Global PC shipments declined 3.2% during the first quarter of 2011 (1Q11) compared to the same time last year, according to the International Data Corporation (IDC) Worldwide Quarterly PC Tracker. Although the forecast for the quarter was already conservative – IDC expected a mere 1.5% growth in shipments – a steady but still cautious business mentality and waning consumer enthusiasm persisted. A spike in fuel and commodity prices and the disruptions in Japan added to the mix, further dampening a market struggling to maintain momentum.
The PC market showed clear indications that after more than a year of impressive purchases, frugality tinged with a shift of focus will be the norm for the time being. Despite promising economic sentiments, mature regions appear to be more focused on necessary replacements as a relative dearth of compelling reasons were present to buy secondary PCs. Emerging markets fared better due to lower saturation rates, but also slowed somewhat with Asia/Pacific (excluding Japan) slowing to a 5.6% growth and China continuing to cool off after a momentous 2010.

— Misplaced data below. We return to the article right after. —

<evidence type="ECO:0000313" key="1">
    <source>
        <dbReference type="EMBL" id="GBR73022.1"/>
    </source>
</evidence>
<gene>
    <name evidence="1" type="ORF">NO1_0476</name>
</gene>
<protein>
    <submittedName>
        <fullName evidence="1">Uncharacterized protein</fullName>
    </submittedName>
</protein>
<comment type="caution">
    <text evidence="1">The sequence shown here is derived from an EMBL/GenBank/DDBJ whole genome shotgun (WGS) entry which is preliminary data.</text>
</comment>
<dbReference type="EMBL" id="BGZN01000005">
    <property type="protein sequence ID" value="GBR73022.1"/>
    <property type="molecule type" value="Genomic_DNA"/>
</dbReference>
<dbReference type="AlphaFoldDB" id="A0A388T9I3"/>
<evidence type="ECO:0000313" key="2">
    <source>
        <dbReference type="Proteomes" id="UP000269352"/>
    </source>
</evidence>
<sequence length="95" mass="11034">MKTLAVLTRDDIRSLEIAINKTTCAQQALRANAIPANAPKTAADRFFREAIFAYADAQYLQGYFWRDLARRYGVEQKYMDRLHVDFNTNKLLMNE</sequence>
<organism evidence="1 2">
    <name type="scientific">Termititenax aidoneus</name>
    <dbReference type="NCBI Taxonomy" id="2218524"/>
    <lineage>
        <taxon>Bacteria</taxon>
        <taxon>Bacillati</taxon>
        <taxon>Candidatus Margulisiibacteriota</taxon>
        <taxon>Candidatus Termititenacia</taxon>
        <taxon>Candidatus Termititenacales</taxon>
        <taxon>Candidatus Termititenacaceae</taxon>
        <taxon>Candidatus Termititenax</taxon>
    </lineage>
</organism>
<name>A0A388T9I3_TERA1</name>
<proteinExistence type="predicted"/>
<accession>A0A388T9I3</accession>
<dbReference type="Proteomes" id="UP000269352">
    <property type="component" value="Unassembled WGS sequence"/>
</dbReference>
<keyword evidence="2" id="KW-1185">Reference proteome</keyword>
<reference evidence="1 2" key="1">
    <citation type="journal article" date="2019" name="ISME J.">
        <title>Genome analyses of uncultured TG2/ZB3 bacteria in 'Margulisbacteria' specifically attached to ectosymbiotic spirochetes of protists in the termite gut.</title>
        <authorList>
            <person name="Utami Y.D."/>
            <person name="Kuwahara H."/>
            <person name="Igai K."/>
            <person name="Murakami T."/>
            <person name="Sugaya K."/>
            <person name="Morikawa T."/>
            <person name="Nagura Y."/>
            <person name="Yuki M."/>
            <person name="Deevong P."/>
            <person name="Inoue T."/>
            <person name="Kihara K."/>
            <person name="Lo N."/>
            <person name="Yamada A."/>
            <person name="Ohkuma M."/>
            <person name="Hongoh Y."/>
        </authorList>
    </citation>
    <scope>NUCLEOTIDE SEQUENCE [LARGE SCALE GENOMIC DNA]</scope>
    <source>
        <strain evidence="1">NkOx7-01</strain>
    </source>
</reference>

“While the consequences of events in the Middle East and Japan remain unclear, these will surely be factors that will influence short term market performance for 2011. Long-term success will depend on hardware manufacturers being able to articulate a message that is beyond simple hardware specifications. ‘Good-enough computing’ has become a firm reality, exemplified first by Mini Notebooks and now Media Tablets. Macroeconomic forces can explain some of the ebb and flow of the PC business, but the real question PC vendors have to think hard about is how to enable a compelling user experience that can justify spending on the added horsepower.” said Jay Chou, Senior Research Analyst with IDC’s Worldwide Quarterly PC Tracker.
PC shipments in the EMEA region contracted further than expected in the first quarter, in part the result of continued softness in the consumer space. The business segment also remained cautious, which, combined with sustained high inventory levels in the retail and distribution channel, constrained most vendors’ “sell in” levels this quarter. Growth was expected to remain constrained after a difficult year-on-year comparison and the growth achieved in 1Q10, but demand failed to sustain stronger levels to stimulate higher “sales in” levels in March. The additional impact of the recall of Sandy Bridge systems already in the channel only affected small volumes, but had an adverse impact in terms of cancelled and delayed orders and contributed to some additional disruption.